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Nurse led clinics controlled hypertension and hyperlipidaemia better than usual care in diabetes
  1. Judith A K Carrier, RGN, MSc, PGCE, Sp practitioner (PN)
  1. University of Wales College of Medicine
    Caerleon, South Wales, UK

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Q In patients with diabetes and high blood pressure (BP) or high cholesterol, is a nurse led hypertension or hyperlipidaemia clinic more effective than usual care for controlling BP and lipid concentrations?


Embedded ImageDesign:

randomised controlled trial.

Embedded ImageAllocation:


Embedded ImageBlinding:

data collectors {and data analysts}*.

Embedded ImageFollow up period:

1 year.

Embedded ImageSetting:

Hope Hospital, Salford, UK.

Embedded ImagePatients:

patients with diabetes mellitus who were receiving shared care provided by a general practitioner and hospital diabetes clinic and had elevated BP (systolic ⩾140 mm Hg or diastolic ⩾80 mm Hg) or elevated serum cholesterol concentrations (total cholesterol ⩾5.0 mmol/l). 1014 patients (mean age 64 y, 52% men) were enrolled in the BP control protocol, and 683 patients (mean age 57 y, 54% men) in the lipid management protocol.

Embedded ImageInterventions:

patients with elevated BP were allocated to a nurse led hypertension clinic (n = 506) or usual care (n = 508), and patients with elevated cholesterol were allocated to a nurse led hyperlipidaemia clinic (n = 345) or usual care (n = 338). Nurse led clinic care involved checking medications; measuring BP or lipid concentrations; assessing lifestyle factors such as diet and exercise; and determining patients’ willingness to change. Patients attended clinics every 4–6 weeks until target levels were achieved. Doses of antihypertensive and cholesterol lowering drugs were titrated according to a local protocol.

Embedded ImageOutcomes:

proportions of patients achieving target BPs (<140/<80 mm Hg) and lipid concentrations (<5.0 mmol/l). Secondary outcomes included all cause mortality.

Embedded ImagePatient follow up:

82% for the BP control protocol and 92% for the lipid management protocol.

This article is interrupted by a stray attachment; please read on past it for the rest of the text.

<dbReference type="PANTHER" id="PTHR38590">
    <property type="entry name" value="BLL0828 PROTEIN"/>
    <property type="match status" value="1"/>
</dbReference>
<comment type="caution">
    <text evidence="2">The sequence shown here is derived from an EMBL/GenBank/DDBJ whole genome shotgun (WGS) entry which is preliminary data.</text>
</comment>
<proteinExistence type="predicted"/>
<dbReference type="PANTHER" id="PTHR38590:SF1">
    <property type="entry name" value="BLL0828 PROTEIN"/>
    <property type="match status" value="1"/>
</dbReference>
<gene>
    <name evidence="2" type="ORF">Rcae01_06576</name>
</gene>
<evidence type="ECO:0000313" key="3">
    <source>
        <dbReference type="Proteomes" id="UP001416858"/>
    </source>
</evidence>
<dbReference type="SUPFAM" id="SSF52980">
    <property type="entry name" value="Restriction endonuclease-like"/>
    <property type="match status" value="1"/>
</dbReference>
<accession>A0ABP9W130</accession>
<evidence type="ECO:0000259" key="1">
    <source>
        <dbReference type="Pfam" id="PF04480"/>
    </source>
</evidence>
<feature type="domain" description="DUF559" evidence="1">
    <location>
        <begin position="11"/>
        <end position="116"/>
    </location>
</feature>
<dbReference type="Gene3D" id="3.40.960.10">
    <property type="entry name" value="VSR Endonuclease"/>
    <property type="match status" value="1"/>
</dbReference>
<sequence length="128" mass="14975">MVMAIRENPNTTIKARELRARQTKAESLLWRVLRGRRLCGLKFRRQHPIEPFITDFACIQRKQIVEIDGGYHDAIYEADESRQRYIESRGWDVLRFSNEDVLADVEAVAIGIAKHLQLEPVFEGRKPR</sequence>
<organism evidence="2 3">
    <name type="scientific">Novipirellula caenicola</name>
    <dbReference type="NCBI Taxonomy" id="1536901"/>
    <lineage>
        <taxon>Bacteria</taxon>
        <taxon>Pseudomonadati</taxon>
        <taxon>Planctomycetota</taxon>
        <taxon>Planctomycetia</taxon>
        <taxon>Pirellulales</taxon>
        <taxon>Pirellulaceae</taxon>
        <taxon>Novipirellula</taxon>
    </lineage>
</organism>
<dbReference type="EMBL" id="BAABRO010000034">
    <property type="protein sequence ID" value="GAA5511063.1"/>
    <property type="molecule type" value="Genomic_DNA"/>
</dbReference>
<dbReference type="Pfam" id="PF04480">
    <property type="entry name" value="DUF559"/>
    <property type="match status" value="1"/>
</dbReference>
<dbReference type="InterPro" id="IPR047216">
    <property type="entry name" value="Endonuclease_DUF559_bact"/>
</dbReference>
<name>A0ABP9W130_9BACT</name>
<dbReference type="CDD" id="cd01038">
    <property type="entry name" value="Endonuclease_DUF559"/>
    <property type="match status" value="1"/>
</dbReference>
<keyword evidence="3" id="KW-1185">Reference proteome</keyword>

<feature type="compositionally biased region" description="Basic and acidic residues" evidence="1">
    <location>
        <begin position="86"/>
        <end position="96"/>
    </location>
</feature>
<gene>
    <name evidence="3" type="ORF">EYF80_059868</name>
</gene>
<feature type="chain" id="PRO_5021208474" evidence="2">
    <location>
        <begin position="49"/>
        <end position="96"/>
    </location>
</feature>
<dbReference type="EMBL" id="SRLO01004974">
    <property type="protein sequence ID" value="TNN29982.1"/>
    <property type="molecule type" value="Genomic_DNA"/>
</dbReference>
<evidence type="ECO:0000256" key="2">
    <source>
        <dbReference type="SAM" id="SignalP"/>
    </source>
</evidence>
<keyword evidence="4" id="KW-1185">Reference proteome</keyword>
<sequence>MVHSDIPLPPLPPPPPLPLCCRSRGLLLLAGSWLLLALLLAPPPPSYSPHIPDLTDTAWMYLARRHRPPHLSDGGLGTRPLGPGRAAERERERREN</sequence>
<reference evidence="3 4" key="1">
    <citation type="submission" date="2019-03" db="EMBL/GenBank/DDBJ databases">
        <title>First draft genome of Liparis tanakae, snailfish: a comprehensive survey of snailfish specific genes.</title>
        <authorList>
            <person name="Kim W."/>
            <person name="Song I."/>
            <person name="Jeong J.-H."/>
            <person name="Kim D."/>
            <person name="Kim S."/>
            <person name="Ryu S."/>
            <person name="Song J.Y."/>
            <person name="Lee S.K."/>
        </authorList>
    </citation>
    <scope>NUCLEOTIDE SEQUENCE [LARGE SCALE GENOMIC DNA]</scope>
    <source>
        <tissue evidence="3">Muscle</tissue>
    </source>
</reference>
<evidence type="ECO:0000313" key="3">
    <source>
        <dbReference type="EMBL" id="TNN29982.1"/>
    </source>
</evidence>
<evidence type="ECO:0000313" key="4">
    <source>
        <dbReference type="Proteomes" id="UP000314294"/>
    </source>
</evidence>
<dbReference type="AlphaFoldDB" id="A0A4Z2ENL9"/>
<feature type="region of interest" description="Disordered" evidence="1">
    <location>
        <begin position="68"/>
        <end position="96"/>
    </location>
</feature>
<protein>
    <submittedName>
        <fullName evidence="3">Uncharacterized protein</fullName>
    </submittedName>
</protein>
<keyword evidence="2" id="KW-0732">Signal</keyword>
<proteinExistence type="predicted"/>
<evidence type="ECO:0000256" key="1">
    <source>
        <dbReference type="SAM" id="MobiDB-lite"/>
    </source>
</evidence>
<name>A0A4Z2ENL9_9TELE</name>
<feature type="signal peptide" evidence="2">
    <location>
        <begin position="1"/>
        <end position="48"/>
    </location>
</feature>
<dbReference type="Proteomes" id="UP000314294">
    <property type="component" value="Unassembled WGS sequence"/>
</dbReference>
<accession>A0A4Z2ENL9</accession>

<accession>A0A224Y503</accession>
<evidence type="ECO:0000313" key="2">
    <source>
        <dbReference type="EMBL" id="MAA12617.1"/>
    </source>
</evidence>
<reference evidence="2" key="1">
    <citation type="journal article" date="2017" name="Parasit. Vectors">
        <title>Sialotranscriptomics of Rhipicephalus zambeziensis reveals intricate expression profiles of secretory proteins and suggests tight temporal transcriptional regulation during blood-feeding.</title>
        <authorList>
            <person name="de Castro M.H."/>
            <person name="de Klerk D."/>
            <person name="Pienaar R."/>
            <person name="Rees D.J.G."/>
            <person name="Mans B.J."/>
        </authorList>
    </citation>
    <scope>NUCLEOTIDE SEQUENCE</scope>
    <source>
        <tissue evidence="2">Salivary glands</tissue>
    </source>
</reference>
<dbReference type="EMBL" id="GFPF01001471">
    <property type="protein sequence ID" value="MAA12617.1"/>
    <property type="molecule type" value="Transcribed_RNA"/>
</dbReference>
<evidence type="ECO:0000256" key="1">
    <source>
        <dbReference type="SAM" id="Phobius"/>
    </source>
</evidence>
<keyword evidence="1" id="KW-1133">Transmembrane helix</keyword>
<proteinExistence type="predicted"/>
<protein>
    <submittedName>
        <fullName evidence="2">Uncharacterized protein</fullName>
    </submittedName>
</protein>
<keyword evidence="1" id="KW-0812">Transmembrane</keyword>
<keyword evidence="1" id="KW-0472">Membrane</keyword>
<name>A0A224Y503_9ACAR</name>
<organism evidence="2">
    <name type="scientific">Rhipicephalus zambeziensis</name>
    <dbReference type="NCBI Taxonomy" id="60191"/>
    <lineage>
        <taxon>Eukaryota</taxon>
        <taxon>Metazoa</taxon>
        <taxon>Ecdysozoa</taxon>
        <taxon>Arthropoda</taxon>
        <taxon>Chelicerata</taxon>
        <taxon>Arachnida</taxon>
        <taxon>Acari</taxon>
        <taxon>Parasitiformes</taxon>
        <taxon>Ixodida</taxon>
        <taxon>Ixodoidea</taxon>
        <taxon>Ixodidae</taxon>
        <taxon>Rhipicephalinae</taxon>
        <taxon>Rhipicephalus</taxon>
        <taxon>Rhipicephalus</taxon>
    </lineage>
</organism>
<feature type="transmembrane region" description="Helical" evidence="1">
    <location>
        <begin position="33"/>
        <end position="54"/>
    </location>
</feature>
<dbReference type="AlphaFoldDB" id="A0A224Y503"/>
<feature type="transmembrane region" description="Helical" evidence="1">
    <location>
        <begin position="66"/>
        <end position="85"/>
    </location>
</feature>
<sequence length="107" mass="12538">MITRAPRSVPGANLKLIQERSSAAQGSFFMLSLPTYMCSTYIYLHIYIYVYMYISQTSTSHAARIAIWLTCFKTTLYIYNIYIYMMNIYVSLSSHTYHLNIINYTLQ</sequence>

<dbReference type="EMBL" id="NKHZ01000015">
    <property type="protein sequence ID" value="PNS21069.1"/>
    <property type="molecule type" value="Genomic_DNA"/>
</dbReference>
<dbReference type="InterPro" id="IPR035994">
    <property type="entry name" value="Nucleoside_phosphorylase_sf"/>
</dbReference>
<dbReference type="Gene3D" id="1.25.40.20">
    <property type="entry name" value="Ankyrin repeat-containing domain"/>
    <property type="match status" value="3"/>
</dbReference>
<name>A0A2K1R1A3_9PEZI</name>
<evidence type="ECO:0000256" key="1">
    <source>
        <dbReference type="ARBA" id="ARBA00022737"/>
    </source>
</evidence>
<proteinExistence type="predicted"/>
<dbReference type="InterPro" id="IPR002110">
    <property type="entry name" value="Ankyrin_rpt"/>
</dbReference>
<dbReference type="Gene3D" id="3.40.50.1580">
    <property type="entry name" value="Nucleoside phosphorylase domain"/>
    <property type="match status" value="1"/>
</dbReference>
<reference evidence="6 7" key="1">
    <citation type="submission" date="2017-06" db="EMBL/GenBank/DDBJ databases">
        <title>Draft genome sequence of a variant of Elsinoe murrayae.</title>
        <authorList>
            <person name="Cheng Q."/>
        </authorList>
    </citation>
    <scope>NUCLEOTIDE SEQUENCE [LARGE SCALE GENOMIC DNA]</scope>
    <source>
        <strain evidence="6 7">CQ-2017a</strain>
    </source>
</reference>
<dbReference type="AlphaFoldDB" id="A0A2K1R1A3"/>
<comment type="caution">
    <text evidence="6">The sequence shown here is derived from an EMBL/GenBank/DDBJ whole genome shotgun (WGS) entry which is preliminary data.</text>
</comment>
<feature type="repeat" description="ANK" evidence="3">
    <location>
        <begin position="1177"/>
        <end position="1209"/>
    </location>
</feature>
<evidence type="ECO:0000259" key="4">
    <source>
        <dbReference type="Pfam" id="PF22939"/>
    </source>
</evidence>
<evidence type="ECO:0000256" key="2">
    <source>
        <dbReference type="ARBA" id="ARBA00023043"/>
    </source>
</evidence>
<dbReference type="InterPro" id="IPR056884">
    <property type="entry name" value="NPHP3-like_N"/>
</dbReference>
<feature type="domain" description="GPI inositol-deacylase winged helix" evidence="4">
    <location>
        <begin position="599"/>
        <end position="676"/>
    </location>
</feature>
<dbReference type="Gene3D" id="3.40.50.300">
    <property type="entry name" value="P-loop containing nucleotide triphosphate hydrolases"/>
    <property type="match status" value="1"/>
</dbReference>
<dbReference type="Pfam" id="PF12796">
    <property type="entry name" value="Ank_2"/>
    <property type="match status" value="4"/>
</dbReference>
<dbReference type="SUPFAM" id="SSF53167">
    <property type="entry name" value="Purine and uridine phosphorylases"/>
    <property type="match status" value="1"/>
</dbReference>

Overall, more patients allocated to nurse led clinics reached target BPs and lipid concentrations (table). Analysis of only patients with hyperlipidaemia showed that more patients allocated to nurse led clinics reached target lipid concentrations (table). For patients with hypertension, the groups did not differ (table). Fewer patients who attended nurse led clinics died (table).

Nurse led blood pressure (BP) and lipid clinics v usual care for patients with diabetes*


In patients with diabetes and high blood pressure (BP) or high cholesterol, nurse led hypertension or hyperlipidaemia clinics were more effective than usual care for achieving target BPs and lipid concentrations.


Reducing hypertension and hyperlipidaemia in patients with diabetes have been shown to reduce morbidity and mortality from cardiovascular events.1,2 The study by New et al considers the effectiveness of specialist nurse led interventions in achieving targets recommended by NICE and the National Service Framework for diabetes.3,4

Study patients were all from Salford, an inner city area with high levels of social deprivation, a fact that the authors acknowledge could have affected attendance: 16% of patients with hyperlipidaemia and 41% of patients with hypertension did not attend the nurse led clinic to which they were randomised, but returned to usual care. If they returned for annual review appointments, their results were included in the analysis.

Although more patients in the nurse led clinics achieved target BPs and lipid concentrations, results for hypertension alone were not significant. This result could have been influenced both by the high non-attendance rate in the intervention group and the 4 monthly education sessions offered to general practitioners and practice nurses providing care to patients in the usual care group.

Mortality was substantially reduced in the combined intervention group. This result could have been partly because the usual care group included more patients with a history of myocardial infarction or cerebrovascular disease, a group that is already at higher risk of mortality.

The results of this study are relevant to practice nurses, diabetic specialist nurses, and anyone providing education and pharmacological intervention to patients with diabetes. The findings add to a growing body of evidence that emphasises the importance of intensive programmes of care to assist patients in achieving recommended treatment targets, particularly when multiple risk factors are involved.



  • * Information provided by author.

  • For correspondence: Dr J P New, Department of Diabetes, Hope Hospital, Salford, UK.

  • Source of funding: Pfizer.